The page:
UK: Ofgem unveils energy tariff reforms

ENERGY suppliers will be forced to tell customers about the cheapest tariff they have on offer under proposed reforms for the industry unveiled by the energy watchdog today.

Ofgem said its plans will put an end to consumers being confused by complex tariffs and will usher in a “simpler, clearer, fairer and more competitive” energy market.

The plans come after Prime Minister David Cameron was accused of backtracking on a commitment to require energy firms to give households the cheapest deals, rather than simply inform consumers what is available, as unveiled by the regulator today.

Ofgem is extending proposals unveiled last year to simplify tariff structures and limit core tariff numbers across the whole market.

The regulator proposed that suppliers should offer four core tariffs to cut the “baffling” array of tariffs currently on the market.


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This will actually mean four tariffs per fuel type - electricity and gas - to apply to each payment type. “Dead” tariffs no longer available will be banned to reduce the overall number of tariffs and reduce the risk of people paying too much, Ofgem said.

The watchdog wants to introduce new tools to help consumers switch energy account. As well as giving customers information on the cheapest tariff they can offer them, Ofgem has proposed a scheme where suppliers offer vulnerable customers and others who have not switched for some time an estimate on the cheapest tariff across the whole energy market.

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In a bid to make the market “fairer”, Ofgem plans to ban price increases or other changes to fixed-term tariffs.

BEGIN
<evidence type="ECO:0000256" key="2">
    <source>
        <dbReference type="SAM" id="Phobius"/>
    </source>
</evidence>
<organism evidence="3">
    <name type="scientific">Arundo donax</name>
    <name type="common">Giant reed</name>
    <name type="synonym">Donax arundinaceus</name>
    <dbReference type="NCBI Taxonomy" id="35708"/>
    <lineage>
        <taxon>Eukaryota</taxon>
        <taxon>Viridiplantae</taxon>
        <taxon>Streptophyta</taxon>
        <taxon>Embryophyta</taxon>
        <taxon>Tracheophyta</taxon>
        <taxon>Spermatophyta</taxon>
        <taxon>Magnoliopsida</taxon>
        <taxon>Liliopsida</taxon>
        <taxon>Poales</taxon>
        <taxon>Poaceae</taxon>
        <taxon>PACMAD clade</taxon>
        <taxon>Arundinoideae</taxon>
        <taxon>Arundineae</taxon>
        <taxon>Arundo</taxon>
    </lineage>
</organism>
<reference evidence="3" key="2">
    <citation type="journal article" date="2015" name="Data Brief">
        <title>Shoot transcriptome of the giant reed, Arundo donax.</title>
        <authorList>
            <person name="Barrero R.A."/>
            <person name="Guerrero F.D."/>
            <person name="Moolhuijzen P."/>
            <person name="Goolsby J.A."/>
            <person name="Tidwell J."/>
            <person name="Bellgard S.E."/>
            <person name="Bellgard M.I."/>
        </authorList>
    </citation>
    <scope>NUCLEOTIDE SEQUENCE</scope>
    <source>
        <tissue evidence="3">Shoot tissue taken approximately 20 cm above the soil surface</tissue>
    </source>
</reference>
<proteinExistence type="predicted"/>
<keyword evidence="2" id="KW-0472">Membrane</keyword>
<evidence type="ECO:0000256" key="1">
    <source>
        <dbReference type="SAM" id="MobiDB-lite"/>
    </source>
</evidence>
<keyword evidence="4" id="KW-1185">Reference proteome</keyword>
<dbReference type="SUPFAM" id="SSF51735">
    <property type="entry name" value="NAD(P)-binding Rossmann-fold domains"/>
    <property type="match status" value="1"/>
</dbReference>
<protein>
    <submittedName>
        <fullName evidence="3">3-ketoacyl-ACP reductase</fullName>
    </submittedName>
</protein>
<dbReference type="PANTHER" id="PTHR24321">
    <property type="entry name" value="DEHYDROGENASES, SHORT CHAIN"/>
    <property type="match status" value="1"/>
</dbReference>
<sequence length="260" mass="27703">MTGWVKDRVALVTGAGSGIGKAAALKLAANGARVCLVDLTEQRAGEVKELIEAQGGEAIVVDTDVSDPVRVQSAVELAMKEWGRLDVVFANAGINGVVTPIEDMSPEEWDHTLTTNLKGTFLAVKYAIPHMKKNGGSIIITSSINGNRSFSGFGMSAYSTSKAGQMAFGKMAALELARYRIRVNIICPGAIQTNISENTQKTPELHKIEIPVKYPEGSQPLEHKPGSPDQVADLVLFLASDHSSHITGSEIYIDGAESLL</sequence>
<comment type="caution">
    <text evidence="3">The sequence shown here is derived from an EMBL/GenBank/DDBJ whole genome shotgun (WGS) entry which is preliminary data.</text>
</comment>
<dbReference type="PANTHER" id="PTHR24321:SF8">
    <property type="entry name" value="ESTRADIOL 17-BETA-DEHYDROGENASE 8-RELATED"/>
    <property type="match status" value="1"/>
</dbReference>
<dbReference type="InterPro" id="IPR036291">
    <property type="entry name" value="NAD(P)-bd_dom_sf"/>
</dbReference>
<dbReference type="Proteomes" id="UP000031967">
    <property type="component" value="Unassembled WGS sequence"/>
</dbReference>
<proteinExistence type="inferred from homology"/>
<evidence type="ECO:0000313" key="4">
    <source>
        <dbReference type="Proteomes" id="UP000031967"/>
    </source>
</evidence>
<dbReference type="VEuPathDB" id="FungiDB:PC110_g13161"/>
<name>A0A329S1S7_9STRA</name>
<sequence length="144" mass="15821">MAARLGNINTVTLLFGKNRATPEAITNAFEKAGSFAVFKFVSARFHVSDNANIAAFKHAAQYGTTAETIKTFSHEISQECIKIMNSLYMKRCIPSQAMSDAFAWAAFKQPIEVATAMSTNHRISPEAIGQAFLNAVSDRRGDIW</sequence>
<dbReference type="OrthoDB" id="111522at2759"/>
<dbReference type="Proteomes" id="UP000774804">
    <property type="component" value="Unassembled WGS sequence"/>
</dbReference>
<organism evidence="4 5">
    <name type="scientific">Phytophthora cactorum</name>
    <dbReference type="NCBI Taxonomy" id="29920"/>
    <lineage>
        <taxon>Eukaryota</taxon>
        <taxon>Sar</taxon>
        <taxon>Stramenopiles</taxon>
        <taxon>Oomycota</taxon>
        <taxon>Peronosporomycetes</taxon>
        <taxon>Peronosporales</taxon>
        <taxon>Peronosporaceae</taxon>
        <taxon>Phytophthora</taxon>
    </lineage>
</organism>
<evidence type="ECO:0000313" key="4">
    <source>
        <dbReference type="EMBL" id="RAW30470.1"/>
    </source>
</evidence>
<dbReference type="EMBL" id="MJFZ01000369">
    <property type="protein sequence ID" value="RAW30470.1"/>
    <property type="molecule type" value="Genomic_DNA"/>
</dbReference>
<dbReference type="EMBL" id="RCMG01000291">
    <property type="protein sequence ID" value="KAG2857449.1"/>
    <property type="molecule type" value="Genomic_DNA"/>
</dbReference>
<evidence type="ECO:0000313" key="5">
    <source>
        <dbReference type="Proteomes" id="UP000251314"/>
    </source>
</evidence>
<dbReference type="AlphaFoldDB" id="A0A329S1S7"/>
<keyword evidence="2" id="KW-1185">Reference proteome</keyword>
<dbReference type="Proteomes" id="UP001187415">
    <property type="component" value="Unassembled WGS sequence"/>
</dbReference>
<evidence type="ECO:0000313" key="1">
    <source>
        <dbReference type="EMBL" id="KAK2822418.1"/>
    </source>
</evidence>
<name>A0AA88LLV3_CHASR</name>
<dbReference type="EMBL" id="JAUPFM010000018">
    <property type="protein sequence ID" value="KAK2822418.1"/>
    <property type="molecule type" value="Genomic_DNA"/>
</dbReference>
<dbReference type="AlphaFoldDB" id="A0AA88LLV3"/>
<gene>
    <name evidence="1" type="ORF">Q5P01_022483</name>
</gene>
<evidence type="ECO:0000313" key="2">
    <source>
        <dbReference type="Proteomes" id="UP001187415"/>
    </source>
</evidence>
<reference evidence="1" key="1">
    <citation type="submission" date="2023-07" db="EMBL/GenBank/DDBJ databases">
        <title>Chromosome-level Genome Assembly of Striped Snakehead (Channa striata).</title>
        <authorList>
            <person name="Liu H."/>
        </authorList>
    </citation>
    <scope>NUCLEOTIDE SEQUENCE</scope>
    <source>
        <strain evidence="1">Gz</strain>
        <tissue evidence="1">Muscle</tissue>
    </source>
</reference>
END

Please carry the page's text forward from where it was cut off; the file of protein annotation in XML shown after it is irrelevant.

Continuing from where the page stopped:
The package of proposals will be published before the end of October alongside its non-domestic proposals.

Ofgem is legally required to go through an extensive consultation process but wants to start to introduce its reforms by summer 2013.

Ofgem chief executive Alistair Buchanan said: “Our plans will put an end to consumers being confused by complex tariffs and will usher in a simpler, clearer, fairer and more competitive energy market for all consumers.

“We have spoken to thousands of consumers who have helped us shape this package through a period of extensive consumer research, and are very grateful for their input.

“I am glad to say suppliers have already responded with some initiatives, but these don’t go far enough.

“Ofgem is determined to press forward with proposals to deliver for consumers the most far-reaching shake-up of the retail energy market since competition was introduced.”

The Prime Minister plunged energy policy into confusion with his surprise announcement that the Government would legislate so that gas and electricity companies “have to give the lowest tariff to their customers”.

Energy Secretary Ed Davey distanced himself from the proposal and No 10 said energy firms would be obliged only to “offer” the cheapest tariffs.

Mr Cameron, attempting to clarify his statement, stopped short of repeating his previous suggestion that companies would be compelled in any way to put customers on the cheapest tariffs.

Arriving in Brussels for an EU summit, he said he wanted to be on the side of hard-pressed people “who struggle to pay energy bills”.

Neither energy firms nor the Department of Energy and Climate Change (DECC) are thought to have had any forewarning of Mr Cameron’s announcement during Prime Minister’s Questions on Wednesday.